BLOCK LINE ROAD
Federal grant will help to bring 36 women’s
supportive housing units to Kitchener
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by Helen Hall
January 21, 2021
Thanks to a new housing strategy approved by the City of Kitchener and a grant from the federal government, 36 supportive housing units will be built on Block Line Road in 2021 for homeless women and those at risk of being homeless.
“We’re stepping up and saying ‘we’re going to do our part’,” said Kitchener Ward 6 Councillor Paul Singh about the city’s collaboration with the region. Affordable housing is a regional responsibility.
On December 16, the Region of Waterloo received $8.2-million from the federal government to build affordable housing units. The announcement was made by Ahmed Hussen, the Minister of Families, Children and Social Development, who is also the Minister responsible for the Canada Mortgage and Housing Corporation.
The money will be used by the Region for two projects in conjunction with two lower tier municipalities. In addition to the supportive housing units on Block Line Road, six one-bedroom units will be built on Bechtel Street in Cambridge for people on the community housing waiting list.
The women’s modular units at 1470 Block Line Road will be built quickly and will be operated by YW Kitchener-Waterloo.
Singh said that because modular housing units can be constructed quickly, the project is expected to be completed in 2021.
He believes the location is a good one. It is close to the Ion light rail transit, as well as a Kitchener Public Library branch and the Activa sports facility.
The property for the homes is next to the Country Hills Public Library at St. Mary’s High School. The property was donated by the City of Kitchener and is valued at $2.7-million.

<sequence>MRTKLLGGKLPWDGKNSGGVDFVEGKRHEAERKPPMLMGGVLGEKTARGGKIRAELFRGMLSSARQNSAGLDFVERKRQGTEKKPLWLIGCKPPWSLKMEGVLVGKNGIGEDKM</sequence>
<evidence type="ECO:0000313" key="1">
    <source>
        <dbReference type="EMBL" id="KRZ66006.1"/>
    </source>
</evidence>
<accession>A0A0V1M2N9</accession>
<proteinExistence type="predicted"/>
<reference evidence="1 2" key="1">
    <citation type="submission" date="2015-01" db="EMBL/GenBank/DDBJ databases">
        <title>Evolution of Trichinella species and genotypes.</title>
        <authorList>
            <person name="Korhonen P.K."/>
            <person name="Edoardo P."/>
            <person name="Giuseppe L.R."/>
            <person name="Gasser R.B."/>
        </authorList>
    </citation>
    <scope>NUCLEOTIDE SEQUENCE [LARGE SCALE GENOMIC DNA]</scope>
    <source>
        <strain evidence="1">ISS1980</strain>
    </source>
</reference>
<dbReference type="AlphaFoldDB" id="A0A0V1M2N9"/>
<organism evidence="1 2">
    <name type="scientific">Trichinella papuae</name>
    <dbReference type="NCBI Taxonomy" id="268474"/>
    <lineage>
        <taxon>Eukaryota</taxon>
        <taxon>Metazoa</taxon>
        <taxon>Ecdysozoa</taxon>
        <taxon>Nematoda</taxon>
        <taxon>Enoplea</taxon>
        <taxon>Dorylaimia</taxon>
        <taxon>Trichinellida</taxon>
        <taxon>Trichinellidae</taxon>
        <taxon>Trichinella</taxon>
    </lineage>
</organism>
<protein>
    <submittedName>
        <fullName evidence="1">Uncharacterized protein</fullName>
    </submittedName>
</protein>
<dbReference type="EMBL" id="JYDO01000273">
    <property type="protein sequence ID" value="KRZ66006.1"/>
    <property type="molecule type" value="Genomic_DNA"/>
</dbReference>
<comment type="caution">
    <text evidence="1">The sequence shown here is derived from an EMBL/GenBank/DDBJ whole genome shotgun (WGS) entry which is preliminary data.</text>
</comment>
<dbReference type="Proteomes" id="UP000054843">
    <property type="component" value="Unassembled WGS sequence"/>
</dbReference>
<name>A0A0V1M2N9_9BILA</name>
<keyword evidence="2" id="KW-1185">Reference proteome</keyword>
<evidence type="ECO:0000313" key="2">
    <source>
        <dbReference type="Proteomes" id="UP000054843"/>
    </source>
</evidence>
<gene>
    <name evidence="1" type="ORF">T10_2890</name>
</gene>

Kitchener council approved a Housing for All strategy on December 14 that was was the impetus for making the donation.
Housing for All is a plan to guide the city’s actions and investments to assist with the housing shortage in Kitchener until 2025.
In July, the Kitchener-Waterloo Association of Realtors reported that the average home price in Waterloo Region was nearly $640,000.
A housing needs assessment completed early in 2020 showed a 41 percent increase in the average rent price since 2009.
The assessment also stated a need for 450 units of supportive housing, 5,000 units of community housing, and 9,300 units of affordable rental housing in Waterloo Region.
“Homelessness and housing affordability are two of our community’s most significant challenges,” said Kitchener Mayor Berry Vrbanovic.
The housing strategy has seven priorities including a human rights based approach to housing, helping to end homelessness and creating a working group of community members with lived experience of homelessness and housing challenges to advise staff.
“The need is very dire,” said Singh. “For people at risk or homeless, giving them some housing security is absolutely a positive.”